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Despite Bluster, U.S., Iran, May Be Open To Talks

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Despite Bluster, U.S., Iran, May Be Open To Talks

Middle East

Despite Bluster, U.S., Iran, May Be Open To Talks

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It's MORNING EDITION from NPR News. I'm Steve Inskeep.


And I'm Renee Montagne.

�In recent days, the signals from Iran and from the U.S. suggest that both nations may be willing to return to the negotiating table. This is something of a surprise, given the recent economic sanctions imposed on Iran and hostile remarks from both sides. Amid the tough talk, though, Washington and Tehran may be looking for an opportunity to engage in diplomacy. NPR's Mike Shuster has more.

MIKE SHUSTER: For much of the past spring, top U.S. officials were talking about imposing serious sanctions, sanctions that bite. Not long ago, Secretary of State Clinton even talked about imposing crippling sanctions on Iran.

In June, the UN Security Council adopted sanctions that were watered down, but then the U.S. and the European Union followed with punitive sanctions that, among other provisions, are putting serious pressure on Iran's banks.

In Tehran, President Mahmoud Ahmadinejad dismissed the sanctions as no more threatening than a used piece of tissue. But behind the scenes, it appears that the Iranians are more concerned than they are letting on, according to Nader Hashemi, an Iran expert at the University of Denver.

Professor NADER HASHEMI (University of Denver): Now that sanctions have been passed and both sides are looking to the future, there is a sense that neither side will benefit from perpetuating this cycle of acrimony, tension, and conflict.

SHUSTER: A strong signal came last week from the State Department, where a spokesman said the U.S. is still interested in talking to Iran about a uranium swap deal, first floated last year, but never consummated. The U.S. took this deal off the table, but now it appears there is renewed interest.

That offer surfaced even as the periodic talk about the possibility that the US or Israel might attack Iran's nuclear facilities spiked upwards.

And then a quick positive response from Tehran. President Ahmadinejad sent his own signal, says Hamid Dabashi, a professor of Iranian studies at Columbia University.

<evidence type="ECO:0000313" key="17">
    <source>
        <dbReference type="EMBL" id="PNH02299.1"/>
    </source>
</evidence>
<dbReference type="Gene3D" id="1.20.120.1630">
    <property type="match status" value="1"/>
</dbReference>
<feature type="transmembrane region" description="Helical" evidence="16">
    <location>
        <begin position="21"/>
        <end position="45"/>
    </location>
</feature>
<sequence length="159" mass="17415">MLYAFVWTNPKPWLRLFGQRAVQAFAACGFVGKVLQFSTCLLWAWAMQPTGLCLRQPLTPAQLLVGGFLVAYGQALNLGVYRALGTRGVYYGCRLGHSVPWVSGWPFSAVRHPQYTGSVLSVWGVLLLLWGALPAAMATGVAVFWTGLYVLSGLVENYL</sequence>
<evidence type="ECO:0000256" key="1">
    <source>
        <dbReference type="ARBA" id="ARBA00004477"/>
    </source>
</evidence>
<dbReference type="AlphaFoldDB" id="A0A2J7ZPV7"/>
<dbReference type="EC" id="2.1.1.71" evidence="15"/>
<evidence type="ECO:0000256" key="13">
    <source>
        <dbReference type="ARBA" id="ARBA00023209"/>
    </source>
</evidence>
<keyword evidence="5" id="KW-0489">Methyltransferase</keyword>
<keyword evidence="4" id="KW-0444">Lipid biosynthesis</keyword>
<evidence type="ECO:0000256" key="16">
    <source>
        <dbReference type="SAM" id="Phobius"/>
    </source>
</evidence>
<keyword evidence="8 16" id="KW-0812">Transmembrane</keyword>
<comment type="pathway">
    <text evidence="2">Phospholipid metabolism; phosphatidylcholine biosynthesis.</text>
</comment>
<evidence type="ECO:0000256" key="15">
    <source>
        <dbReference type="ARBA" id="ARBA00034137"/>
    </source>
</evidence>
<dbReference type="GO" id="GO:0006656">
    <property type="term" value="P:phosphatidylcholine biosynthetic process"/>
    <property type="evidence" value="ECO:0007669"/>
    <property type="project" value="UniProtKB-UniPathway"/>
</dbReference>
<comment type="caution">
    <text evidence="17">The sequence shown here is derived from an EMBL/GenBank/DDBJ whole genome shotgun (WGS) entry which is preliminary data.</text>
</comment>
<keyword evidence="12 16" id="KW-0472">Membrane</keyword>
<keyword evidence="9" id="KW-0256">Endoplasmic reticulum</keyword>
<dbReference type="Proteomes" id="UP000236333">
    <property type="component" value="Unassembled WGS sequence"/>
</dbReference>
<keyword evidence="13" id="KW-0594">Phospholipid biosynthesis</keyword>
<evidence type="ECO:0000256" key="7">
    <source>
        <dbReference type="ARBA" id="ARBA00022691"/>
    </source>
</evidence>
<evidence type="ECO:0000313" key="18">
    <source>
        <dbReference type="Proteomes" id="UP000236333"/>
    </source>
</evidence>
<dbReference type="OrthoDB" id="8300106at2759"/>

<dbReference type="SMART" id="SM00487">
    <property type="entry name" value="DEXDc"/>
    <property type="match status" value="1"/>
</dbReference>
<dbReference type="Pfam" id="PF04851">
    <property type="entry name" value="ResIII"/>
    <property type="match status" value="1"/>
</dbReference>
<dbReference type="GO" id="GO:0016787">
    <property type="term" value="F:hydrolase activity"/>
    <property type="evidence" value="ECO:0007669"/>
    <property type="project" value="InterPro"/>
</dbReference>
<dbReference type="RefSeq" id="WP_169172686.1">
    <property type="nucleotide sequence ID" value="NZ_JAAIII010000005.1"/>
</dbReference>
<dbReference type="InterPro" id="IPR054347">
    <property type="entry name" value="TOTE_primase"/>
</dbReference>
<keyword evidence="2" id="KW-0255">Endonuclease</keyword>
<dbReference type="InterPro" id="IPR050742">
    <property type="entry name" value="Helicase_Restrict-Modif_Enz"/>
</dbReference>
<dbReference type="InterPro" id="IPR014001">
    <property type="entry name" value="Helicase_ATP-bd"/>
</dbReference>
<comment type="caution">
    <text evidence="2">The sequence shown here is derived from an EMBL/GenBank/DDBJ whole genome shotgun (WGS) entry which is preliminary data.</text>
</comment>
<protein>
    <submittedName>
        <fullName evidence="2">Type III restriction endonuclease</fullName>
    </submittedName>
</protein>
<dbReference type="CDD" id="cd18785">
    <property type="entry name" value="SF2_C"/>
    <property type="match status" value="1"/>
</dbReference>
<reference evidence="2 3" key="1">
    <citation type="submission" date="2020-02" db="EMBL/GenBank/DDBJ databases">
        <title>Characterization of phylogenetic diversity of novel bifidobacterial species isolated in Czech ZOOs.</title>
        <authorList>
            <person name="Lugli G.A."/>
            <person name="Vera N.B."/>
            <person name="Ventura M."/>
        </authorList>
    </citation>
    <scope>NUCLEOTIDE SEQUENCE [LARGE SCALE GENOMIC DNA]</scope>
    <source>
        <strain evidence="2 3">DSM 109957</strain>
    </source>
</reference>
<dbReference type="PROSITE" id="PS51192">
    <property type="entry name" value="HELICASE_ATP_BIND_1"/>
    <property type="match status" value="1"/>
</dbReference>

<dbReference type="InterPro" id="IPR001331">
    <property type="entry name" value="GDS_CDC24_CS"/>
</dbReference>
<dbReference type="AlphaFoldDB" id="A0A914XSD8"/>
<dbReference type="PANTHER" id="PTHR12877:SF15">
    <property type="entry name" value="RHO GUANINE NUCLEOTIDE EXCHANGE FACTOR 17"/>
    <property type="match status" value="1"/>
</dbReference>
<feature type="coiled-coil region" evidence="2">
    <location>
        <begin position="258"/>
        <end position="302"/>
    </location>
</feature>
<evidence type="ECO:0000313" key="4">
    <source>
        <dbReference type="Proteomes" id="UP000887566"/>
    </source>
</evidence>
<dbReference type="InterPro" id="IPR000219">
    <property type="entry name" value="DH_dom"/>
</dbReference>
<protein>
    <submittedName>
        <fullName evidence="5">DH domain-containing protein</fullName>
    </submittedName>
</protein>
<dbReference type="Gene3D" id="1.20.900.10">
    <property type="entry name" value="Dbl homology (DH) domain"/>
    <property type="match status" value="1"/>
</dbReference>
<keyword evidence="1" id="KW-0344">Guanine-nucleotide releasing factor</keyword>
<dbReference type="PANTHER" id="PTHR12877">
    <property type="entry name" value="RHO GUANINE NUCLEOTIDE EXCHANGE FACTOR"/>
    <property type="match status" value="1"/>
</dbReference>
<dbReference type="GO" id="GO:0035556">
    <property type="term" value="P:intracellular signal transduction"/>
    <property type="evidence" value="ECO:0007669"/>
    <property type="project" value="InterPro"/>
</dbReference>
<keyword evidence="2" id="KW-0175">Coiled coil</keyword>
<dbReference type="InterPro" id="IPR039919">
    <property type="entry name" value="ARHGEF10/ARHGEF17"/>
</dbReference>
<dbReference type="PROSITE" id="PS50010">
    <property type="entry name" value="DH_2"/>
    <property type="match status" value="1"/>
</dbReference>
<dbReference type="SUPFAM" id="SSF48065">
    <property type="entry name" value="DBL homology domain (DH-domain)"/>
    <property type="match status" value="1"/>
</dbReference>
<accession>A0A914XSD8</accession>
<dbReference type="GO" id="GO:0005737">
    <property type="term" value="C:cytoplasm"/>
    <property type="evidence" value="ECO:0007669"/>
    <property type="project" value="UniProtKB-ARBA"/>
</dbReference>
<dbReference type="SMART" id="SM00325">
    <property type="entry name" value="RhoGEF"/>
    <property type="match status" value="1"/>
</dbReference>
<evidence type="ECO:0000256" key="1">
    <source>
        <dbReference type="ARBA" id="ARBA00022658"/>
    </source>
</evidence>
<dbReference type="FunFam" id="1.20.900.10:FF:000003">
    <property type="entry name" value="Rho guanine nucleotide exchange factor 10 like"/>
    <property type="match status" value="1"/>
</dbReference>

Professor HAMID DABASHI (Columbia University): As soon as the State Department made out that statement, Ahmadinejad went public, saying�that he welcomed the opportunity to have "a televised, man-to-man" - I'm quoting him - "televised man-to-man conversation with President Obama." So something is in the offing.

SHUSTER: Ahmadinejad's proposed debate came during a public speech covered by Iranian state TV.

President MAHMOUD AHMADINEJAD (Iran): (Foreign language spoken)

SHUSTER: We are ready to sit down and hold talks with Mr. Obama, Ahmadinejad said. We have made plans to go to the United Nations toward the end of September. We are ready to sit down with Mr. Obama, face to face, man to man -free and in the presence of media - to put the issues of the world on the table.

Comments from administration officials suggest there is little interest in the vague proposal to discuss the issues of the world, nor is there much interest inside the administration in focusing on military action.

But there is interest in talking to Iran about the issues that confront the two nations. That was clear from comments Glyn Davies made earlier this week. Davies is the US ambassador to the International Atomic Energy Agency in Vienna.

Mr. GLYN DAVIES (U.S. Ambassador, International Atomic Energy Agency): The important point to concentrate on now, is not military action, not, you know, does the United States or another country have plans for military action. The important thing to concentrate on now, is how do we find a way, peacefully, diplomatically, with engagement and mutual respect, to get Iran to begin to fulfill its obligations.

SHUSTER: It may be that the sanctions deserve the credit for moving Iran's government toward new talks. But more to the point, says Nader Hashemi, is that Iran's economy was in trouble long before it faced the most recent sanctions.

Mr. HASHEMI: The reality on the ground is that Iran's economic conditions and its future prospects look very bleak, indeed. All the indications are that Iran is headed for a major economic crisis of huge proportions that will affect the stability of the government, and the regime knows that.

SHUSTER: Still, earlier offers from Iran and the US to talk have amounted to very little. There's also the factor of Iran's domestic political opposition, which after more than a year of turmoil in the streets and challenges to the regime, has been beaten, for the moment, into submission.

Hamid Dabashi says it will be hard for the Obama administration to fashion any approach to Iran that leaders in Tehran won't exploit.

Mr. DABASHI: Whatever the United States and its allies do with the Islamic Republic will strengthen it. If they sanction and attack it militarily, they will strengthen it. If they sit down and negotiate, they will strengthen it.

SHUSTER: But for the moment, the Obama administration appears willing to take that risk for the sake of real diplomatic engagement.

Mike Shuster, NPR News.

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